Lucknow: The police used canes to disperse people protesting here Friday against two court rulings that quashed the selection of over 12,000 government teachers and ordered a CBI probe into the process to appoint 68,500 more. The Lucknow bench of the Allahabad High Court had struck down Thursday the selection of 12,460 assistant teachers through an exam advertised in 2016, during the term of the Akhilesh Yadav government.
The other order came as a major embarrassment for the Yogi Adityanath government. The bench directed the CBI to investigate a recruitment exercise begun earlier this year to fill 68,500 posts. The protesters demonstrated in front of the Uttar Pradesh Vidhan Sabha and tried to break a police cordon, when security personnel used canes to stop them from proceeding further.
The police said nobody was injured. But a protester claimed that some of them were hurt when they were hit by lathis or fell on the ground in the stampede-like situation near the Hazratganj crossing. There were traffic snarls on arterial roads. The protesters displayed banners that read “rozgar virodhi sarkar” (anti-employment government) and “yuvaon ke saath dhoka” (youths betrayed).
In the order cancelling the selection of 12,460 assistant teachers, the court said the Uttar Pradesh Basic Education (Teachers) Service Rules, 1981 were not followed. The rules were said to have been broken to allow candidates belonging to districts having no vacancies to select any other district as their first priority for counselling.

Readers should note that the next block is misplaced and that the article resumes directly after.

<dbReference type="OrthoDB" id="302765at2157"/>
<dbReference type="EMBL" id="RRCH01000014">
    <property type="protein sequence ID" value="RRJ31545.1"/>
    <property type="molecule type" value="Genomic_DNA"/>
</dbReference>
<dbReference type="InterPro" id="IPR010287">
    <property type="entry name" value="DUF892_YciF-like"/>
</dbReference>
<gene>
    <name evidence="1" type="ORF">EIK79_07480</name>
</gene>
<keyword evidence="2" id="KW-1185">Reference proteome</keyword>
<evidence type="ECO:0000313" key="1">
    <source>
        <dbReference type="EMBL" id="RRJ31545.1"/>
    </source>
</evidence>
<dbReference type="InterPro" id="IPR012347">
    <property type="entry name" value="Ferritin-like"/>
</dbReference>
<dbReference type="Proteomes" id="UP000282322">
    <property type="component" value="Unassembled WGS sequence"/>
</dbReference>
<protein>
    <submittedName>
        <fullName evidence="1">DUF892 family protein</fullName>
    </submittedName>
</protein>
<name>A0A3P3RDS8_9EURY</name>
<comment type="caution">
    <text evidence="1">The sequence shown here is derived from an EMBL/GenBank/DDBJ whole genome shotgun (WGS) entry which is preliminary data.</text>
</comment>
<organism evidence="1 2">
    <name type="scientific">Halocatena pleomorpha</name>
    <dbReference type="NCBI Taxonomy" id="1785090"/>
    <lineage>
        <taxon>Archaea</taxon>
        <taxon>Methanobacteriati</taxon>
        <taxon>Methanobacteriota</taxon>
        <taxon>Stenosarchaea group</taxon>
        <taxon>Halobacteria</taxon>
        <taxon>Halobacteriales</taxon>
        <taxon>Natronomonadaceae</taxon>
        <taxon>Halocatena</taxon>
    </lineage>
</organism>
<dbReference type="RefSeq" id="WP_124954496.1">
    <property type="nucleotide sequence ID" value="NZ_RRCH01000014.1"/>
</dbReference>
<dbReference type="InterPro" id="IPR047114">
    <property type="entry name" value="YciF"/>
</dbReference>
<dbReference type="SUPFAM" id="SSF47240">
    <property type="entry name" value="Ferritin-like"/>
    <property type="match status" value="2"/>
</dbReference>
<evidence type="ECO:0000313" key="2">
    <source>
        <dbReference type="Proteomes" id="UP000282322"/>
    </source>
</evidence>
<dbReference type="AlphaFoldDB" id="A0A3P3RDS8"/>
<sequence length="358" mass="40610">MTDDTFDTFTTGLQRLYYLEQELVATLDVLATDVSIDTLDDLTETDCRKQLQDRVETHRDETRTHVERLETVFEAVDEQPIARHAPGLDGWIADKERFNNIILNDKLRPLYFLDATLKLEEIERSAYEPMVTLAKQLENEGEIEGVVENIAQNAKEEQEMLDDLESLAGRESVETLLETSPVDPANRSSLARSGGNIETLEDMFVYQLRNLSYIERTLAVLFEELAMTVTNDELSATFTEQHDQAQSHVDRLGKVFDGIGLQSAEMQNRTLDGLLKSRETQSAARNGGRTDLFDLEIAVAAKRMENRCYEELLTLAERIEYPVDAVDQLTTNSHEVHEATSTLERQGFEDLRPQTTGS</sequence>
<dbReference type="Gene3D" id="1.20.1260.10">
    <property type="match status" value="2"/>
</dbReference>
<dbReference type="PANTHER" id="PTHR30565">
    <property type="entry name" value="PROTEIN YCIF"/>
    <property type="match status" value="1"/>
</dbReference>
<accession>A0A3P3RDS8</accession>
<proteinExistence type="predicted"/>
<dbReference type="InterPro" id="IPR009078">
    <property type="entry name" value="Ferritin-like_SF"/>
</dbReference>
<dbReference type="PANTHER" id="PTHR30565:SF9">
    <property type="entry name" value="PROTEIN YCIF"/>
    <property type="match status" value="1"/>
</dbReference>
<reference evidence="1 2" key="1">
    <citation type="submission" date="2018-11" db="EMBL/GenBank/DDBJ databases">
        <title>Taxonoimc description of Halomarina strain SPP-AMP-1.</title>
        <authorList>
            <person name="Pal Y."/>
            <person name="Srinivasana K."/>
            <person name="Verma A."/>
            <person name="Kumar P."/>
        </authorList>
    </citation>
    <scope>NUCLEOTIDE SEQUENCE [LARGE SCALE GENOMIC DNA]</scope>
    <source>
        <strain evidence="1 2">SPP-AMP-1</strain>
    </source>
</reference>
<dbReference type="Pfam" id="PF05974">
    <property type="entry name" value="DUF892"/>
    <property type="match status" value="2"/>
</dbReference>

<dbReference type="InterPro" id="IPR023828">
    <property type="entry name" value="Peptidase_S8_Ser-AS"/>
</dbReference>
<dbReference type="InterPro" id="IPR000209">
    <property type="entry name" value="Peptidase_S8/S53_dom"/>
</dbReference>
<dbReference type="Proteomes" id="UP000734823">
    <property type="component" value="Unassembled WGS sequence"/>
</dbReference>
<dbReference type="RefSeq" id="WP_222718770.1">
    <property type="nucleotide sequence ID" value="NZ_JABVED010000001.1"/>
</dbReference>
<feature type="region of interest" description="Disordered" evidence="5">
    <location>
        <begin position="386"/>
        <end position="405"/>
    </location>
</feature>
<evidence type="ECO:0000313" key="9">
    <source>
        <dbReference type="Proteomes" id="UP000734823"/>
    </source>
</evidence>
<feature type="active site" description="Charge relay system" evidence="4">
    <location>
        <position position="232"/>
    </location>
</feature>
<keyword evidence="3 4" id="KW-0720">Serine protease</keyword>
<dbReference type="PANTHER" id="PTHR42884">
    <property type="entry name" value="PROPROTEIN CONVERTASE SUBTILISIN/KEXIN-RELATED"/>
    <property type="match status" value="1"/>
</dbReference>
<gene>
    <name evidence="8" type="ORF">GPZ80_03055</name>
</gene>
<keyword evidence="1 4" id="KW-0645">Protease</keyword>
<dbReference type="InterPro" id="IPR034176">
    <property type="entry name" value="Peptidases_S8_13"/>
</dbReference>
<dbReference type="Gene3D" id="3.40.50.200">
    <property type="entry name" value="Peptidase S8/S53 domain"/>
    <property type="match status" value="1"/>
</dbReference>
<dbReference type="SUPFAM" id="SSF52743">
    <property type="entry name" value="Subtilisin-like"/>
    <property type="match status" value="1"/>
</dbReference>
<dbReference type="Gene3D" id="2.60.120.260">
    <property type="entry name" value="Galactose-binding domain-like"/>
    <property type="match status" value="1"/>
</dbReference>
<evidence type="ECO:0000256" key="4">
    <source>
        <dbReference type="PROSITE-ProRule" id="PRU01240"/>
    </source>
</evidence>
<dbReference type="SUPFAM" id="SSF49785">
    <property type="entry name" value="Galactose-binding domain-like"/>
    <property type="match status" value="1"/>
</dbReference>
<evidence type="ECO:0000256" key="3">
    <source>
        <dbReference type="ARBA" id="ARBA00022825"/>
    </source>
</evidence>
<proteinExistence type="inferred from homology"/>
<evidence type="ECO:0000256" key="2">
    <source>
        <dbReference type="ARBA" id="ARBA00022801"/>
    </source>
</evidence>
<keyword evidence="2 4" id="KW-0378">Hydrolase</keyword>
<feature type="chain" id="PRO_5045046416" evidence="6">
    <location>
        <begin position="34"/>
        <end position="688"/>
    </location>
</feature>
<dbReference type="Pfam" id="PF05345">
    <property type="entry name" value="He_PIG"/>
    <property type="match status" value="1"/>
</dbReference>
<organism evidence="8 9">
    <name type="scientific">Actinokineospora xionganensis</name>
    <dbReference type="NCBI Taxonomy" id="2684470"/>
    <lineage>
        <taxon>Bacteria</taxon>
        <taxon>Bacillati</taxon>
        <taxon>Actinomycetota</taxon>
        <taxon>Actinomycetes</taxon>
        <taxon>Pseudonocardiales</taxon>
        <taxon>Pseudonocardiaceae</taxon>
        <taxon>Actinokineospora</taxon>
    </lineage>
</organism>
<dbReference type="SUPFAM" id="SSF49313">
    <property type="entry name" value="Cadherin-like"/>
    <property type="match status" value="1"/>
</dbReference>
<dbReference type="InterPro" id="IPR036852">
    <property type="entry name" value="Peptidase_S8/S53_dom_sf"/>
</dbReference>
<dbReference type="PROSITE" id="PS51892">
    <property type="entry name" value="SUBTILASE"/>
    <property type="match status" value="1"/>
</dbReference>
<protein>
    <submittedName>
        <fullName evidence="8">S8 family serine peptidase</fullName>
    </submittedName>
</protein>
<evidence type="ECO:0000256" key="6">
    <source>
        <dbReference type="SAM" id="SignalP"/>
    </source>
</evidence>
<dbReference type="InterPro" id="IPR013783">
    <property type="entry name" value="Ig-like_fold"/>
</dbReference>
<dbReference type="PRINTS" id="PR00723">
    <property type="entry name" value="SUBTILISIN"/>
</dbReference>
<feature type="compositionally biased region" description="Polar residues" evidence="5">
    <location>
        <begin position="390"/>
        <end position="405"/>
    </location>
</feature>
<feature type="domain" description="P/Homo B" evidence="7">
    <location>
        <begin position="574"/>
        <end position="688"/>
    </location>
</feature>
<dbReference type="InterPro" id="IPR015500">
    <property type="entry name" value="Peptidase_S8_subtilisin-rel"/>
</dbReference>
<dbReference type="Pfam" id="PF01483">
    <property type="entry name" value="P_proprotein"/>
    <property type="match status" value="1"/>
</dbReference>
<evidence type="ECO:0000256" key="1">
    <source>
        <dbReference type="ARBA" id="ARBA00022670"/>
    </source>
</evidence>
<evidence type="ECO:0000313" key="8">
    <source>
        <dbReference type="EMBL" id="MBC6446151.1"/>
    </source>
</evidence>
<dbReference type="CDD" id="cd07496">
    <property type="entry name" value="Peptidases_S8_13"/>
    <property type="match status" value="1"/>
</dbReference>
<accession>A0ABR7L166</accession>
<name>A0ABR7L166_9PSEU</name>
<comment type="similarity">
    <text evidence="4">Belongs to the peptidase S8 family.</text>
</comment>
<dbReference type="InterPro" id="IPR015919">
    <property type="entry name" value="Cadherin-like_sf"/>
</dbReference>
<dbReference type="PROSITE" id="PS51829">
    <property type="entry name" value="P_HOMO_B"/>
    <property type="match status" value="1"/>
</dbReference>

In the other order by the same judge, the court asked the Central Bureau of Investigation to probe allegations of corruption in the process to fill 68,500 posts in primary schools through the Assistant Teachers Recruitment Examination, 2018.
The court directed the CBI to complete the investigation within six months and submit a progress report to it on November 26. Issuing directions on a bunch of writ petitions in the 2018 case, Justice Irshad Ali said the court is prima facie satisfied that there is material evidence to establish that the examination authorities misused their power to give undue advantage to the candidates of their choice. Both recruitment exercises were already on hold.
In the 2016 case, the selected candidates were not given appointment letters after the court earlier ordered a stay. The court has now directed that the selection process should begin afresh in 2016 case and be completed within three months.
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